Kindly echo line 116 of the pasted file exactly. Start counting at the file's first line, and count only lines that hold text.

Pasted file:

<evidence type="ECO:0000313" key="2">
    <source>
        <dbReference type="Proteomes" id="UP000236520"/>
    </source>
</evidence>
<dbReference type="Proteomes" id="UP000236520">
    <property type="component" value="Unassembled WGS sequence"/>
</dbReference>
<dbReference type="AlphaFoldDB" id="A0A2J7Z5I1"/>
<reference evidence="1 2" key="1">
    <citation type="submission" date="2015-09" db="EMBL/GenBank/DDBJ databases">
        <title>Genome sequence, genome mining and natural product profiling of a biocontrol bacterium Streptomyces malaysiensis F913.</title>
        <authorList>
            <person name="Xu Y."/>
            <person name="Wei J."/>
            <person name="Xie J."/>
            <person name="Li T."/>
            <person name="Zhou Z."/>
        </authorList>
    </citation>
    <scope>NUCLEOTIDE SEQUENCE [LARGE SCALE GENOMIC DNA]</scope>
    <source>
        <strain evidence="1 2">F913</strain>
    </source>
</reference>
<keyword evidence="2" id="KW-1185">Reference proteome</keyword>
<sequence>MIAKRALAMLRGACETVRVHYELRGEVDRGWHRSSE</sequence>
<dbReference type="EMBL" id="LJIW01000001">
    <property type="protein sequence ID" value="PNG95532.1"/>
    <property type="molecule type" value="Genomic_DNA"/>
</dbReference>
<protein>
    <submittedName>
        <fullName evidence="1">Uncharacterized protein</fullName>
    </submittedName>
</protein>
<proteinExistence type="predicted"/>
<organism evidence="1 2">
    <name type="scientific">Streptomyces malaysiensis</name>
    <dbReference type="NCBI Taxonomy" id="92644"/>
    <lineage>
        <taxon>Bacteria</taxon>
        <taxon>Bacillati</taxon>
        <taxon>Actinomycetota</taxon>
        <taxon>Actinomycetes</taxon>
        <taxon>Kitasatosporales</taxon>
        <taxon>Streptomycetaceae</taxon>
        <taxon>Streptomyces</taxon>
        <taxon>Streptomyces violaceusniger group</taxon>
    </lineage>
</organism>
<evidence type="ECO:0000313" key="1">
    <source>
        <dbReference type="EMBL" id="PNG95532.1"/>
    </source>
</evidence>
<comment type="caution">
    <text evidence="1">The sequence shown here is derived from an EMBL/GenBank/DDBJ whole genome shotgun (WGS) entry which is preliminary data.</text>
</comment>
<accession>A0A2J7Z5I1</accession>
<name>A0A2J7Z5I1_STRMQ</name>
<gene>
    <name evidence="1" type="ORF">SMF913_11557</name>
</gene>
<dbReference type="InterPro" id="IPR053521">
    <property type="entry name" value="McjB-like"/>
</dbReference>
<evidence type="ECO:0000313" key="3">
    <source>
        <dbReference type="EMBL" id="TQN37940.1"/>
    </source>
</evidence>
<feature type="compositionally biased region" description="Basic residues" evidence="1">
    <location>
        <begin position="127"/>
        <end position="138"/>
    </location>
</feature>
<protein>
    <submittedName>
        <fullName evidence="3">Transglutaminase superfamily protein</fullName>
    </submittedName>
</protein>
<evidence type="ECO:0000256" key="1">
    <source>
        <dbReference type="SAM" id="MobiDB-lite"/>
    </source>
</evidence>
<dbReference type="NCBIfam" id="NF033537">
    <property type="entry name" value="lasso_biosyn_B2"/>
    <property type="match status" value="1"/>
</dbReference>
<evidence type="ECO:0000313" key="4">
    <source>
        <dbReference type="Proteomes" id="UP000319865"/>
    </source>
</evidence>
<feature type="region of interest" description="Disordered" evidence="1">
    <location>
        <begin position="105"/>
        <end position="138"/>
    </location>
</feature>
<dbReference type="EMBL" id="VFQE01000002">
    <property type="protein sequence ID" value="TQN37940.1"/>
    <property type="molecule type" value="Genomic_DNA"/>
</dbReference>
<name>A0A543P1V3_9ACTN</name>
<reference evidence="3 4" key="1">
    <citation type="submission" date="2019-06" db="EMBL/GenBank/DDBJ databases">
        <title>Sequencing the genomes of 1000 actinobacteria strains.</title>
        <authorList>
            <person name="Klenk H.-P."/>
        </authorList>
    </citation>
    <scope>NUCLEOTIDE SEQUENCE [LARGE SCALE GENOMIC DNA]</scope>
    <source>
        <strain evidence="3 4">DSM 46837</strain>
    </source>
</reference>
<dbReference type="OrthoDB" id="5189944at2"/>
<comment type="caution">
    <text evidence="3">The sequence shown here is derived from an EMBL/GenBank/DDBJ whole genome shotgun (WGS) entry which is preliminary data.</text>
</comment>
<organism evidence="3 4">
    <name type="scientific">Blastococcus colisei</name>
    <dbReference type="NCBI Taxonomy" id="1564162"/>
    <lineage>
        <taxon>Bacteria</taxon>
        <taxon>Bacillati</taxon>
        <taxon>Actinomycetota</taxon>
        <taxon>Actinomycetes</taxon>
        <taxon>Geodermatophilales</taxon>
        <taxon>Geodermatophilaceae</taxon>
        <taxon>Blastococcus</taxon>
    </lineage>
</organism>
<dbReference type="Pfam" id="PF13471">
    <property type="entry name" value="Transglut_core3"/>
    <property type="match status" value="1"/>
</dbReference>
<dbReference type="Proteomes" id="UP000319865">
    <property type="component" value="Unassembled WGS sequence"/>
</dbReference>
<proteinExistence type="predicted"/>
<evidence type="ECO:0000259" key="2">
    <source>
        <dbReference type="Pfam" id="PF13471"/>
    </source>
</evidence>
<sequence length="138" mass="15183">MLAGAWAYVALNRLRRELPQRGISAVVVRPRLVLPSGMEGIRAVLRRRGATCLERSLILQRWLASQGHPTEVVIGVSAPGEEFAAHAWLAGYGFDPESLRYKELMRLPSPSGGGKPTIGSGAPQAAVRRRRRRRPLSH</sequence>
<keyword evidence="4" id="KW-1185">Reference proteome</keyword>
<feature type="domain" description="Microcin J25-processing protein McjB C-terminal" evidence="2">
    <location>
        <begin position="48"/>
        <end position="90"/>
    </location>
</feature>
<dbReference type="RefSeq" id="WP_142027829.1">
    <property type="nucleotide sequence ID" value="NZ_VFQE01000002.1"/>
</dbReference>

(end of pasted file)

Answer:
    <scope>NUCLEOTIDE SEQUENCE [LARGE SCALE GENOMIC DNA]</scope>